The Florida Board of Governors’ Task Force on Academic and Workforce Alignment met Wednesday. The committee discussion was the first on the agenda for their second day of meetings at Florida A&M University.
BOG member Ken Jones, chair of the task force, opened it with a roll call to determine if they had a quorum. They needed four governors in order to achieve a quorum and were unable to do so.
The meeting discussed recommendations from the task force on ways to guide students and employers on experiential learning and an overview of the different advisory boards within the state system.
Emily Sikes, the BOG’s assistant vice chancellor for strategic and economic development, provided a presentation on the two topics. She went into the details of experiential learning and how the task force selected two groups that were composed of faculty and staff across the system.
“I’d like to remind the task force that we were working to develop recommendations and what we learned from experiential learning. So most of us are familiar with internships, but there are more types of experiential learning,” Sikes said.
She outlined seven different types of experiential learning categories.
Among the seven were creative, innovative and entrepreneurial projects, undergraduate research, global or sociocultural learning, internships, career and professional experiences, leadership and community-based learning.
Sikes provided details for each one and mentioned examples of how universities across the state system implemented them.
Under the career and professional experiences example, Sikes explained FAMU’s partnership with Google in the Google HBCU Career and Readiness Program.
“The FAMU program provides digital skills, training and career workshops that can lead to certifications that students can use to demonstrate to employers that they are ready to work,” she said.
Sikes also mentioned programs at various other schools like the University of South Florida, the University of West Florida, Florida International University and the University of Central Florida.
For the second portion of her presentation, Sikes gave an overview of the system guidance on advisory councils and the effective partnerships with businesses throughout the state.
It touched on how the different advisory boards could improve and the best practices that institutions can use for their partnerships. Some of the methods include creating a better relationship with employers, adding those from these partnerships to the advisory boards and ways that the boards can make changes to the curriculum to ensure that students are on trend and ready and prepared to enter the workforce.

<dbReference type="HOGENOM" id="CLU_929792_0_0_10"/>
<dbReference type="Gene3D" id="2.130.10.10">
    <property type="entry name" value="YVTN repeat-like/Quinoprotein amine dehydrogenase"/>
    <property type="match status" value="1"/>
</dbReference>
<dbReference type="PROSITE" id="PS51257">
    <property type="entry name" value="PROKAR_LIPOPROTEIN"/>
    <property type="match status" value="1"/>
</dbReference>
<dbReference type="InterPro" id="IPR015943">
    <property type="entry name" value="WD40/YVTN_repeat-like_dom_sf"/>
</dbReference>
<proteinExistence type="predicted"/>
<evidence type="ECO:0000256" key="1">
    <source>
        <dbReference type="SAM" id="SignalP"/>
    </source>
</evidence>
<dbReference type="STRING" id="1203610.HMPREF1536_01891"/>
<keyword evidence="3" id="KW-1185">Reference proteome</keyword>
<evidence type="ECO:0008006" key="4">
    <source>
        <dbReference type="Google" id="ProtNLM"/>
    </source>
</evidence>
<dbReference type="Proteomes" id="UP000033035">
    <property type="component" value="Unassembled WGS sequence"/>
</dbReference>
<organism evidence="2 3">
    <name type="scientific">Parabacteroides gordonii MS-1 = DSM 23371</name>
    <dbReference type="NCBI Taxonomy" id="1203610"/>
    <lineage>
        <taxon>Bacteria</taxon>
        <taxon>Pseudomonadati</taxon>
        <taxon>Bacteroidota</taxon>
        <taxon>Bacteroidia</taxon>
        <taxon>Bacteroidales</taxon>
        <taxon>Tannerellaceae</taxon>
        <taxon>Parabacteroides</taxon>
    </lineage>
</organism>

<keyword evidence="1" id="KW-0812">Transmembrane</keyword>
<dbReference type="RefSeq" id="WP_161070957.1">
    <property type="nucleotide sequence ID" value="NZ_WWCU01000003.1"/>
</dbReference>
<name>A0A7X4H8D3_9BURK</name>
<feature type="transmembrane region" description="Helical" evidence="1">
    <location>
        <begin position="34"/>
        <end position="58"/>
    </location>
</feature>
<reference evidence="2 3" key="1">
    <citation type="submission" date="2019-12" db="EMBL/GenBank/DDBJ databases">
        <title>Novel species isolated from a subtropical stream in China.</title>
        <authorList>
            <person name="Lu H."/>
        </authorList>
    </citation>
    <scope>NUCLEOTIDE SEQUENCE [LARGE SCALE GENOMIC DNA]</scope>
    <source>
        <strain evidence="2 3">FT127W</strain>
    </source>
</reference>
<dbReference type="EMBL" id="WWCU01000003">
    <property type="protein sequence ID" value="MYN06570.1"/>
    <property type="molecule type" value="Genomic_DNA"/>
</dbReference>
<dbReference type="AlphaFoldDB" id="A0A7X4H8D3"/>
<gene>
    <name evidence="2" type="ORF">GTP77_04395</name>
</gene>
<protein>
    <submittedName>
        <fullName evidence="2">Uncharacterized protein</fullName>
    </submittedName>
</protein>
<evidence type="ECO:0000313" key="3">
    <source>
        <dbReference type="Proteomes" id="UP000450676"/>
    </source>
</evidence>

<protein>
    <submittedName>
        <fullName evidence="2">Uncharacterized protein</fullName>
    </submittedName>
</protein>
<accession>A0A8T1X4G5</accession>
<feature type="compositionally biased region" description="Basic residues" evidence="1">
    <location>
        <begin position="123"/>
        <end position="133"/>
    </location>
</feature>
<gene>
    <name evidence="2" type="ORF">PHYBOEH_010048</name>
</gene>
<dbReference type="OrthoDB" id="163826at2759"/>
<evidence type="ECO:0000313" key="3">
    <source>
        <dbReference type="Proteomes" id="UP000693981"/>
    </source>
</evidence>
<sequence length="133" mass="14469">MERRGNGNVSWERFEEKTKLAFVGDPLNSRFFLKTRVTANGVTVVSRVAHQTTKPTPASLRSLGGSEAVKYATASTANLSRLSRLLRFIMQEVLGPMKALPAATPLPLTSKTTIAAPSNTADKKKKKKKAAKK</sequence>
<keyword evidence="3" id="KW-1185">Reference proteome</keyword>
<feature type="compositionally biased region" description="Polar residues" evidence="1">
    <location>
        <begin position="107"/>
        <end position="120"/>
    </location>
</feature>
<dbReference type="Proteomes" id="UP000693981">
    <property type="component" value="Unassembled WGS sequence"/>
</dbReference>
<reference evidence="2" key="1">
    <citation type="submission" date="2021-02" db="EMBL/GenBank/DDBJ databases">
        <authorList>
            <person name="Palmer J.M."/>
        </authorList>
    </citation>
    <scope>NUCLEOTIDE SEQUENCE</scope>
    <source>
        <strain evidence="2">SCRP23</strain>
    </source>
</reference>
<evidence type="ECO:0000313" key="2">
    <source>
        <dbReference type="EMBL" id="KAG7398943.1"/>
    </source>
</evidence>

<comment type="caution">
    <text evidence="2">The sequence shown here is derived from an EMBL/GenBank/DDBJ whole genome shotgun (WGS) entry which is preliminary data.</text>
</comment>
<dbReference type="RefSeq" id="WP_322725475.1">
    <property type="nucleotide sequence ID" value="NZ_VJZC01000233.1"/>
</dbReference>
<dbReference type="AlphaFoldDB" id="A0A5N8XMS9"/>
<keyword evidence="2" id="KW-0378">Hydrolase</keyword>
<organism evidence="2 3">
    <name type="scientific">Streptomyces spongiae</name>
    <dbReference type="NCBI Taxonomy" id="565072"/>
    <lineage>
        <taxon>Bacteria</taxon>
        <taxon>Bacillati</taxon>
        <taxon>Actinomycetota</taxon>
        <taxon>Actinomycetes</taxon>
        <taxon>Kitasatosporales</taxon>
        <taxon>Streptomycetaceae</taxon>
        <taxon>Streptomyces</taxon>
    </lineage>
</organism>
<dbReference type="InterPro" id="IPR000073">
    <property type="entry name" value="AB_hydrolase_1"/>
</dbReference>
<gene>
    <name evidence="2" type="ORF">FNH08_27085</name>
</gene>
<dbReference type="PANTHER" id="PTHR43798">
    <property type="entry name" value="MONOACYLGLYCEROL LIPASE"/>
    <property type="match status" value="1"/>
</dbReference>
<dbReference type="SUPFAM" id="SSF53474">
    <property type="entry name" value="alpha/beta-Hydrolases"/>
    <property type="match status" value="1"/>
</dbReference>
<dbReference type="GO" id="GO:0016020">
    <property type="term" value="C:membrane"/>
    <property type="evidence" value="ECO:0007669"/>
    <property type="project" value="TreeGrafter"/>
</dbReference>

Once her presentation was over, Jones asked if there were any questions or comments from other board members or university presidents. Neither group had anything to add and Jones began to end the meeting by giving thanks to BOG Vice Chairmen Eric Silagy.
“I’d like to say first of all thank you to chair Silagy who started this effort several years ago. And you know it’s very important that we think about that interaction between employers and students and how we can align curriculums and outcomes to the needs of employers in the modern workforce,” he said.
Jones said this is something that they will continue to focus on even though things will slow down for the task force and that the recommendations made will be used for “many many years and will become systemic parts of how we think about educating students.”
Silagy also weighed in. “This is near and dear to my heart,” he said. “All the work the universities have done to implement these programs, it really does make a huge difference and this is the kind of change that really leads to opportunities for the graduates to end up with very fulfilling opportunities as soon as they finish their studies.”
For more information head to flbog.edu